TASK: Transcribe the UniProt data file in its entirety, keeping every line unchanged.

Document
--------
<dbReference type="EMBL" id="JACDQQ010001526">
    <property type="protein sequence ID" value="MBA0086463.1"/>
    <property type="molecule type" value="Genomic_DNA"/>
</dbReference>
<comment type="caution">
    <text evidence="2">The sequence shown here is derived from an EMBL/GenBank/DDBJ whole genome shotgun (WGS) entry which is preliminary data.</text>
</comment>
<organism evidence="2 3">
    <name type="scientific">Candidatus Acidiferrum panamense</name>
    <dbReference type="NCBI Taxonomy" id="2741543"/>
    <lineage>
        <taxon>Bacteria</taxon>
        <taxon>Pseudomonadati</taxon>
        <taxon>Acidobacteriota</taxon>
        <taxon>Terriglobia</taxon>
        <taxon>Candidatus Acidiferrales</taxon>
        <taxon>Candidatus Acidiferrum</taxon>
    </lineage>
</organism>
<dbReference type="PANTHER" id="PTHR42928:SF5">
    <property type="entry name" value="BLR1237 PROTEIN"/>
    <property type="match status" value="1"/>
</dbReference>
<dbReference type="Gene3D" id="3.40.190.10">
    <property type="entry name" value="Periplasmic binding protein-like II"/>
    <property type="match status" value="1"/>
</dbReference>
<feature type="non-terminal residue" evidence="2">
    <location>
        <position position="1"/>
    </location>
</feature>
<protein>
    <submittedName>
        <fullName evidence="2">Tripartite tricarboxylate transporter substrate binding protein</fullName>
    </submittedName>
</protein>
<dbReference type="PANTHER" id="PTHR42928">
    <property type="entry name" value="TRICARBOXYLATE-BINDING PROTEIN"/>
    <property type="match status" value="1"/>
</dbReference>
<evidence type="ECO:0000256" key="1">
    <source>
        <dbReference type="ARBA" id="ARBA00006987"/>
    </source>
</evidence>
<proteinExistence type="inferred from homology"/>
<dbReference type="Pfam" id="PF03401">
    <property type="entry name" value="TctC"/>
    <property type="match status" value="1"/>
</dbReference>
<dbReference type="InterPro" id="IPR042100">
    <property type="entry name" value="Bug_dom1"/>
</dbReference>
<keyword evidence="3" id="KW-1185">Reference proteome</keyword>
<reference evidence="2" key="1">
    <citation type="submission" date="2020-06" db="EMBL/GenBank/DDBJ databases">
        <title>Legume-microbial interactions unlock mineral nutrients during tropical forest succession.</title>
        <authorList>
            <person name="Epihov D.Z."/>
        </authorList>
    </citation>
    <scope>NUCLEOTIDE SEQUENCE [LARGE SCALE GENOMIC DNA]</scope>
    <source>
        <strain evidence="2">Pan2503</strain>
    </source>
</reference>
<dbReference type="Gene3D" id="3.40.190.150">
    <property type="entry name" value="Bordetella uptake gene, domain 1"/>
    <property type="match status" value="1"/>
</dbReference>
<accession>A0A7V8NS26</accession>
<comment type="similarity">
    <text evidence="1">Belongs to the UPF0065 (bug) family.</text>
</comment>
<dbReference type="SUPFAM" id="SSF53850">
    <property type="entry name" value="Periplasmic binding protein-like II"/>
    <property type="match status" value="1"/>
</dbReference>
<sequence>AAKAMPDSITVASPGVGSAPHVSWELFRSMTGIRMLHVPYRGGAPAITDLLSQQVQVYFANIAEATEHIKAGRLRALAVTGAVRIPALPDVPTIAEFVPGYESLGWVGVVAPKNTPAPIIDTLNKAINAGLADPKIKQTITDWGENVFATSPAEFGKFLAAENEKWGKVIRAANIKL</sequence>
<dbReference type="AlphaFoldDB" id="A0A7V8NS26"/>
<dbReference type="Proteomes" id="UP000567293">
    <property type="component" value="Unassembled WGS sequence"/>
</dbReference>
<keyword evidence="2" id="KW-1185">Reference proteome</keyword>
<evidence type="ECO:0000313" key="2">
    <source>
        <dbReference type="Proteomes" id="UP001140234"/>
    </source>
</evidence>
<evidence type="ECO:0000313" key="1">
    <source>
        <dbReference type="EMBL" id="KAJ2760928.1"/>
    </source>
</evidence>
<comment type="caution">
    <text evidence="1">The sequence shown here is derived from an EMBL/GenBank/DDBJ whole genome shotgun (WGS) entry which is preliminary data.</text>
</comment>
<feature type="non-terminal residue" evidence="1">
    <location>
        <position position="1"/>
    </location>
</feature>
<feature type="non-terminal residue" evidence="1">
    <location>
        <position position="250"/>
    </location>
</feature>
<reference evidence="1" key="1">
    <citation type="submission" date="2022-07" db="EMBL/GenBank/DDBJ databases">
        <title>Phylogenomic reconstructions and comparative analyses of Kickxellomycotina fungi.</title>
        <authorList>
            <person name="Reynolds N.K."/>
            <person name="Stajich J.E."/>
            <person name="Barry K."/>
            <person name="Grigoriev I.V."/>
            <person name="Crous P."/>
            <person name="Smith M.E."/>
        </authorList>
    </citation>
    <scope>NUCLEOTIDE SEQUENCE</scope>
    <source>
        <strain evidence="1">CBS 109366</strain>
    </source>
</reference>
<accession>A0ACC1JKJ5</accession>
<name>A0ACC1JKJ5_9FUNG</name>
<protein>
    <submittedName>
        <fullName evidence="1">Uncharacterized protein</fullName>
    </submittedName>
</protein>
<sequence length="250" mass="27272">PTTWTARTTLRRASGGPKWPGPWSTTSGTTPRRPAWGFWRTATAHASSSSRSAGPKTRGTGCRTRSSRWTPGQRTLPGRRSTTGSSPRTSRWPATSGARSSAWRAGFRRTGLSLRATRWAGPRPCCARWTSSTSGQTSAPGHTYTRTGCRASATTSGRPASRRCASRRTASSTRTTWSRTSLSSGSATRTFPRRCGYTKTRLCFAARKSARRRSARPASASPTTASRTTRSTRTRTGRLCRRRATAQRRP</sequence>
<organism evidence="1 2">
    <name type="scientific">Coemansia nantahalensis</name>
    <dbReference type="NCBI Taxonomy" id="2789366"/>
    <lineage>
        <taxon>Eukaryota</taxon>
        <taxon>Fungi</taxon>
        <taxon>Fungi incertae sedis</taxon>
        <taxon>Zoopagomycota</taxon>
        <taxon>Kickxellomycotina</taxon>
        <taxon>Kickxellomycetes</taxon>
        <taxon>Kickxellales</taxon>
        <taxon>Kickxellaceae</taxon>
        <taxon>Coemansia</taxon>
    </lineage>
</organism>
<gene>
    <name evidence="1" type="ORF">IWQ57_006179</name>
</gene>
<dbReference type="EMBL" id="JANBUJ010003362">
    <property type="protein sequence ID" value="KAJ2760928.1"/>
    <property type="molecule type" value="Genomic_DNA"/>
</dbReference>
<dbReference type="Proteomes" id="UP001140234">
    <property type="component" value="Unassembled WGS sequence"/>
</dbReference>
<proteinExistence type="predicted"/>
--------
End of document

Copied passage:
<dbReference type="EMBL" id="JACDQQ010001526">
    <property type="protein sequence ID" value="MBA0086463.1"/>
    <property type="molecule type" value="Genomic_DNA"/>
</dbReference>
<comment type="caution">
    <text evidence="2">The sequence shown here is derived from an EMBL/GenBank/DDBJ whole genome shotgun (WGS) entry which is preliminary data.</text>
</comment>
<organism evidence="2 3">
    <name type="scientific">Candidatus Acidiferrum panamense</name>
    <dbReference type="NCBI Taxonomy" id="2741543"/>
    <lineage>
        <taxon>Bacteria</taxon>
        <taxon>Pseudomonadati</taxon>
        <taxon>Acidobacteriota</taxon>
        <taxon>Terriglobia</taxon>
        <taxon>Candidatus Acidiferrales</taxon>
        <taxon>Candidatus Acidiferrum</taxon>
    </lineage>
</organism>
<dbReference type="PANTHER" id="PTHR42928:SF5">
    <property type="entry name" value="BLR1237 PROTEIN"/>
    <property type="match status" value="1"/>
</dbReference>
<dbReference type="Gene3D" id="3.40.190.10">
    <property type="entry name" value="Periplasmic binding protein-like II"/>
    <property type="match status" value="1"/>
</dbReference>
<feature type="non-terminal residue" evidence="2">
    <location>
        <position position="1"/>
    </location>
</feature>
<protein>
    <submittedName>
        <fullName evidence="2">Tripartite tricarboxylate transporter substrate binding protein</fullName>
    </submittedName>
</protein>
<dbReference type="PANTHER" id="PTHR42928">
    <property type="entry name" value="TRICARBOXYLATE-BINDING PROTEIN"/>
    <property type="match status" value="1"/>
</dbReference>
<evidence type="ECO:0000256" key="1">
    <source>
        <dbReference type="ARBA" id="ARBA00006987"/>
    </source>
</evidence>
<proteinExistence type="inferred from homology"/>
<dbReference type="Pfam" id="PF03401">
    <property type="entry name" value="TctC"/>
    <property type="match status" value="1"/>
</dbReference>
<dbReference type="InterPro" id="IPR042100">
    <property type="entry name" value="Bug_dom1"/>
</dbReference>
<keyword evidence="3" id="KW-1185">Reference proteome</keyword>
<reference evidence="2" key="1">
    <citation type="submission" date="2020-06" db="EMBL/GenBank/DDBJ databases">
        <title>Legume-microbial interactions unlock mineral nutrients during tropical forest succession.</title>
        <authorList>
            <person name="Epihov D.Z."/>
        </authorList>
    </citation>
    <scope>NUCLEOTIDE SEQUENCE [LARGE SCALE GENOMIC DNA]</scope>
    <source>
        <strain evidence="2">Pan2503</strain>
    </source>
</reference>
<dbReference type="Gene3D" id="3.40.190.150">
    <property type="entry name" value="Bordetella uptake gene, domain 1"/>
    <property type="match status" value="1"/>
</dbReference>
<accession>A0A7V8NS26</accession>
<comment type="similarity">
    <text evidence="1">Belongs to the UPF0065 (bug) family.</text>
</comment>
<dbReference type="SUPFAM" id="SSF53850">
    <property type="entry name" value="Periplasmic binding protein-like II"/>
    <property type="match status" value="1"/>
</dbReference>
<sequence>AAKAMPDSITVASPGVGSAPHVSWELFRSMTGIRMLHVPYRGGAPAITDLLSQQVQVYFANIAEATEHIKAGRLRALAVTGAVRIPALPDVPTIAEFVPGYESLGWVGVVAPKNTPAPIIDTLNKAINAGLADPKIKQTITDWGENVFATSPAEFGKFLAAENEKWGKVIRAANIKL</sequence>
<dbReference type="AlphaFoldDB" id="A0A7V8NS26"/>
<dbReference type="Proteomes" id="UP000567293">
    <property type="component" value="Unassembled WGS sequence"/>
</dbReference>
<keyword evidence="2" id="KW-1185">Reference proteome</keyword>
<evidence type="ECO:0000313" key="2">
    <source>
        <dbReference type="Proteomes" id="UP001140234"/>
    </source>
</evidence>
<evidence type="ECO:0000313" key="1">
    <source>
        <dbReference type="EMBL" id="KAJ2760928.1"/>
    </source>
</evidence>
<comment type="caution">
    <text evidence="1">The sequence shown here is derived from an EMBL/GenBank/DDBJ whole genome shotgun (WGS) entry which is preliminary data.</text>
</comment>
<feature type="non-terminal residue" evidence="1">
    <location>
        <position position="1"/>
    </location>
</feature>
<feature type="non-terminal residue" evidence="1">
    <location>
        <position position="250"/>
    </location>
</feature>
<reference evidence="1" key="1">
    <citation type="submission" date="2022-07" db="EMBL/GenBank/DDBJ databases">
        <title>Phylogenomic reconstructions and comparative analyses of Kickxellomycotina fungi.</title>
        <authorList>
            <person name="Reynolds N.K."/>
            <person name="Stajich J.E."/>
            <person name="Barry K."/>
            <person name="Grigoriev I.V."/>
            <person name="Crous P."/>
            <person name="Smith M.E."/>
        </authorList>
    </citation>
    <scope>NUCLEOTIDE SEQUENCE</scope>
    <source>
        <strain evidence="1">CBS 109366</strain>
    </source>
</reference>
<accession>A0ACC1JKJ5</accession>
<name>A0ACC1JKJ5_9FUNG</name>
<protein>
    <submittedName>
        <fullName evidence="1">Uncharacterized protein</fullName>
    </submittedName>
</protein>
<sequence length="250" mass="27272">PTTWTARTTLRRASGGPKWPGPWSTTSGTTPRRPAWGFWRTATAHASSSSRSAGPKTRGTGCRTRSSRWTPGQRTLPGRRSTTGSSPRTSRWPATSGARSSAWRAGFRRTGLSLRATRWAGPRPCCARWTSSTSGQTSAPGHTYTRTGCRASATTSGRPASRRCASRRTASSTRTTWSRTSLSSGSATRTFPRRCGYTKTRLCFAARKSARRRSARPASASPTTASRTTRSTRTRTGRLCRRRATAQRRP</sequence>
<organism evidence="1 2">
    <name type="scientific">Coemansia nantahalensis</name>
    <dbReference type="NCBI Taxonomy" id="2789366"/>
    <lineage>
        <taxon>Eukaryota</taxon>
        <taxon>Fungi</taxon>
        <taxon>Fungi incertae sedis</taxon>
        <taxon>Zoopagomycota</taxon>
        <taxon>Kickxellomycotina</taxon>
        <taxon>Kickxellomycetes</taxon>
        <taxon>Kickxellales</taxon>
        <taxon>Kickxellaceae</taxon>
        <taxon>Coemansia</taxon>
    </lineage>
</organism>
<gene>
    <name evidence="1" type="ORF">IWQ57_006179</name>
</gene>
<dbReference type="EMBL" id="JANBUJ010003362">
    <property type="protein sequence ID" value="KAJ2760928.1"/>
    <property type="molecule type" value="Genomic_DNA"/>
</dbReference>
<dbReference type="Proteomes" id="UP001140234">
    <property type="component" value="Unassembled WGS sequence"/>
</dbReference>
<proteinExistence type="predicted"/>